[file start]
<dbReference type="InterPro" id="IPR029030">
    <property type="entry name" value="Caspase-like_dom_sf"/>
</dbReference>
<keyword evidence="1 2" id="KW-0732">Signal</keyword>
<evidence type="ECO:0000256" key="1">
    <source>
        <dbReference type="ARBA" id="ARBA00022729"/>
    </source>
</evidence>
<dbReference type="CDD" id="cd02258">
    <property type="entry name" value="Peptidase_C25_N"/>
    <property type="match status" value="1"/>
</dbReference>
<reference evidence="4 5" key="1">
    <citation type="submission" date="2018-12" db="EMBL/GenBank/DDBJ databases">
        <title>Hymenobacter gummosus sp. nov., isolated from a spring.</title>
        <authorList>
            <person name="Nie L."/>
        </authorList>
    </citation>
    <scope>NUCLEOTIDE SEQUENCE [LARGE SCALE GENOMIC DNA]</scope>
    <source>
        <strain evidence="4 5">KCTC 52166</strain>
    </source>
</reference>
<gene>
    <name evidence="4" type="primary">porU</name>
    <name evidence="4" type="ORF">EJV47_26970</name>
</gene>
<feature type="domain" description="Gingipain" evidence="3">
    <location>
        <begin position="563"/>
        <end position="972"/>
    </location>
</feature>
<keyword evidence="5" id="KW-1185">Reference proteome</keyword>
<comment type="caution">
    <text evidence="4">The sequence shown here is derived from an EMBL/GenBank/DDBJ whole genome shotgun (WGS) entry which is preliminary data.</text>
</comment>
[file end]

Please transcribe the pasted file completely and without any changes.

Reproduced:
<dbReference type="InterPro" id="IPR029030">
    <property type="entry name" value="Caspase-like_dom_sf"/>
</dbReference>
<keyword evidence="1 2" id="KW-0732">Signal</keyword>
<evidence type="ECO:0000256" key="1">
    <source>
        <dbReference type="ARBA" id="ARBA00022729"/>
    </source>
</evidence>
<dbReference type="CDD" id="cd02258">
    <property type="entry name" value="Peptidase_C25_N"/>
    <property type="match status" value="1"/>
</dbReference>
<reference evidence="4 5" key="1">
    <citation type="submission" date="2018-12" db="EMBL/GenBank/DDBJ databases">
        <title>Hymenobacter gummosus sp. nov., isolated from a spring.</title>
        <authorList>
            <person name="Nie L."/>
        </authorList>
    </citation>
    <scope>NUCLEOTIDE SEQUENCE [LARGE SCALE GENOMIC DNA]</scope>
    <source>
        <strain evidence="4 5">KCTC 52166</strain>
    </source>
</reference>
<gene>
    <name evidence="4" type="primary">porU</name>
    <name evidence="4" type="ORF">EJV47_26970</name>
</gene>
<feature type="domain" description="Gingipain" evidence="3">
    <location>
        <begin position="563"/>
        <end position="972"/>
    </location>
</feature>
<keyword evidence="5" id="KW-1185">Reference proteome</keyword>
<comment type="caution">
    <text evidence="4">The sequence shown here is derived from an EMBL/GenBank/DDBJ whole genome shotgun (WGS) entry which is preliminary data.</text>
</comment>